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Publication numberUS7227333 B2
Publication typeGrant
Application numberUS 10/696,666
Publication dateJun 5, 2007
Filing dateOct 29, 2003
Priority dateOct 29, 2002
Fee statusPaid
Also published asCN1499215A, CN100476450C, US20050048359
Publication number10696666, 696666, US 7227333 B2, US 7227333B2, US-B2-7227333, US7227333 B2, US7227333B2
InventorsSusumu Yamada, Tsunehiko Yatsu
Original AssigneeSanyo Electric Co., Ltd.
Export CitationBiBTeX, EndNote, RefMan
External Links: USPTO, USPTO Assignment, Espacenet
Battery, device and charger
US 7227333 B2
Abstract
A battery comprising a storage section for storing battery management information transmitted/received to/from outside through a communicator; wherein, the battery management information is at least either available device information on a device which can use the battery or chargeable charger information on a charger which can charge the battery.
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Claims(2)
1. A battery comprising
a storage section in which information for identifying a device able to use the battery is stored;
a communication control circuit for controlling reading out the information for identifying the device from the storage section; and
a serial-parallel converter for transmitting the read-out information for identifying a device though a serial bus,
wherein the information for identifying the device able to use the battery is stored in the storage section of the battery at the time of shipment from a manufacturer.
2. The battery according to claim 1, wherein the information for identifying a device identifies a charger device able to charge the battery.
Description
RELATED APPLICATION INFORMATION

The present application claims priority upon Japanese Patent Application No. 2002-313723 filed on Oct. 29, 2002, which is herein incorporated by reference in its entirety.

NOTICE OF COPYRIGHTS AND TRADE DRESS

A portion of the disclosure of this patent document contains material which is subject to copyright protection. This patent document may show and/or describe matter which is or may become trade dress of the owner. The copyright and trade dress owner has no objection to the facsimile reproduction by any one of the patent disclosure as it appears in the Patent and Trademark Office patent files or records, but otherwise reserves all copyright and trade dress rights whatsoever.

BACKGROUND OF THE INVENTION

1. Field of the Invention

The present invention relates to a battery, a device, and a charger.

2. Description Of Related Art

Devices, such as electronic devices, household electrical appliances, and small machine tools including power tools, can contain batteries (battery packs) for supplying operating power to device bodies. In such a device, a mechanism for detecting the voltage of a battery to notify a user of battery management information including the residual capacity, life, or the like of the battery is incorporated. Moreover, a charger also utilizes the voltage of a battery as the battery management information when the charger charges the battery. Such battery management information can be obtained from a charge/discharge management device mainly constituted by a microcomputer incorporated in a battery (e.g., refer to Japanese Patent Application Laid-open Publication No. 2000-350371 (FIG. 9)).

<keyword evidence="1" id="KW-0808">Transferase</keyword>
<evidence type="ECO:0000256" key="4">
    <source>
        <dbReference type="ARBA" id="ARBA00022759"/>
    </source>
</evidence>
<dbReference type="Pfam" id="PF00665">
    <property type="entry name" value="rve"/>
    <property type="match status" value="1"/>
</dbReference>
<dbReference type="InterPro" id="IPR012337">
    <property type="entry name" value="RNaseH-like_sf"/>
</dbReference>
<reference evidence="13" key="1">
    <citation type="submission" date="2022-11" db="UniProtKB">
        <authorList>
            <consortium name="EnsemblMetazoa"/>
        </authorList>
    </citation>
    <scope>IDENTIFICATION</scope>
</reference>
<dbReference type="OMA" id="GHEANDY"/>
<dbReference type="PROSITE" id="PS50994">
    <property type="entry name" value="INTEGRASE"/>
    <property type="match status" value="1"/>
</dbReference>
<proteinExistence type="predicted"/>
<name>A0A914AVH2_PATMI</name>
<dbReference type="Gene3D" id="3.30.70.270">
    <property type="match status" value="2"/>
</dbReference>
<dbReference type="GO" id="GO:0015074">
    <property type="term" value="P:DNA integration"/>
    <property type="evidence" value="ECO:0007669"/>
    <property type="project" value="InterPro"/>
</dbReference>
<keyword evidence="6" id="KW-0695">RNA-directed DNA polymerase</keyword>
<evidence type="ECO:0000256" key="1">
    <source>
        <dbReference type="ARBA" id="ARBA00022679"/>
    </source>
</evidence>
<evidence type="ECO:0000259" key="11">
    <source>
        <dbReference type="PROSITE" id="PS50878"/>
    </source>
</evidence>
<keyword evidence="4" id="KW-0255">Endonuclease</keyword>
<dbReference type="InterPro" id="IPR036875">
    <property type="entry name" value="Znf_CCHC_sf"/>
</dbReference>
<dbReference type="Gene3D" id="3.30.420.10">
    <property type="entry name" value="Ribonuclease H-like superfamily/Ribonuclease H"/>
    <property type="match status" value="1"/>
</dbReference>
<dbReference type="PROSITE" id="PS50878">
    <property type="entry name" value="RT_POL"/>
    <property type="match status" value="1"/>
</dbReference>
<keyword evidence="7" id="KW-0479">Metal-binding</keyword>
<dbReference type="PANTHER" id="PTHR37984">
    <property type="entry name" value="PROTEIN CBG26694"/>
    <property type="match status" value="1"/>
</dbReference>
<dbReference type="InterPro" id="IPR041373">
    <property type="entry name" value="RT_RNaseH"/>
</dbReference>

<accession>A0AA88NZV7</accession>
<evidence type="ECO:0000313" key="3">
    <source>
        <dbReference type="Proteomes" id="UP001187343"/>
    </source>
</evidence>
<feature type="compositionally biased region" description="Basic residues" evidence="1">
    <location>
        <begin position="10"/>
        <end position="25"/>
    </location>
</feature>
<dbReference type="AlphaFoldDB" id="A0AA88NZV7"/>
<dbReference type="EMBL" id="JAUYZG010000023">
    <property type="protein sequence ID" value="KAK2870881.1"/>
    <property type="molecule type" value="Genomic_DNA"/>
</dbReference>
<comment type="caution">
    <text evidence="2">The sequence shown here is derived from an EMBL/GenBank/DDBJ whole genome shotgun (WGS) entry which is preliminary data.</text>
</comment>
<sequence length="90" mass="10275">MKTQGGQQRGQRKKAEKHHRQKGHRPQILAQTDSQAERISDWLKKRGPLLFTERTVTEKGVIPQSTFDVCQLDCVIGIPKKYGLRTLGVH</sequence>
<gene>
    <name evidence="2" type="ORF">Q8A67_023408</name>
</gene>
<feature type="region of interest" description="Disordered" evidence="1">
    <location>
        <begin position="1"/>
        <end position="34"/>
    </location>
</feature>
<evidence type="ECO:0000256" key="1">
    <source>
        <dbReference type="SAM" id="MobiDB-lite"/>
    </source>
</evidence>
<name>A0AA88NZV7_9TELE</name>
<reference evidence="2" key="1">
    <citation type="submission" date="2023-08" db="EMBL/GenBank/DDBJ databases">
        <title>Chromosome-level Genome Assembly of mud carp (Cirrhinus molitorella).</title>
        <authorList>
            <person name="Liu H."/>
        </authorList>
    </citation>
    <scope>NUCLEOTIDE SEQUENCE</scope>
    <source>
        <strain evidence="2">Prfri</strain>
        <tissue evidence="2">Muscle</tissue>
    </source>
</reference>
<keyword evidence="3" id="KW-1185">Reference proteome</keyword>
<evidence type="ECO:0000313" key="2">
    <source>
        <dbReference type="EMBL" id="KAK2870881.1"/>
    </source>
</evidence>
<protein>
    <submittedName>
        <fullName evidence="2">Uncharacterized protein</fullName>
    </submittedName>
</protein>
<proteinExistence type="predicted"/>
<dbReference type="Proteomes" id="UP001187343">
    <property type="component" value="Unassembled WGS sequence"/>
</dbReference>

However, as described in the aforementioned related art, for acquiring the battery management information, the microcomputer is incorporated in the battery (battery pack). Therefore, this becomes an obstacle to miniaturization and price reduction of the battery.

On the other hand, charge/discharge characteristics and capacities of batteries differ depending on a manufacturer even if the batteries are of the same standard, and differ depending on lots even if the batteries have been fabricated by the same manufacturer, and therefore have minute individual variations due to slight non-uniformity in manufacturing even if the batteries are from the same lot. Moreover, even if batteries have the same shape, they may be batteries of different types (e.g., a nicad battery and a nickel metal hydride battery). Furthermore, batteries of a pirated copy, which are not authorized products of manufacturers, can be on the market. In addition, charge/discharge characteristics and capacities of batteries change depending on the time length from shipment until the batteries are actually used and the condition of storage section. Further, the charge/discharge characteristics and capacities of the batteries change during the repetition of charge and discharge after the batteries have actually started being used.

As described above, when batteries having different charge/discharge characteristics and capacities are loaded into a device or a charger to be discharged or charged, it is not at all sufficient to capture only voltages of the batteries as battery management information to be used on the device or charger side.

Specifically, devices and chargers are required to be precisely adjusted for discharge or charge operations in order to make the most of the performance of batteries. In addition, there are cases where desirable batteries for devices and chargers are assumed in advance, and therefore it is also necessary to detect the case where unexpected batteries have been loaded.

SUMMARY OF THE INVENTION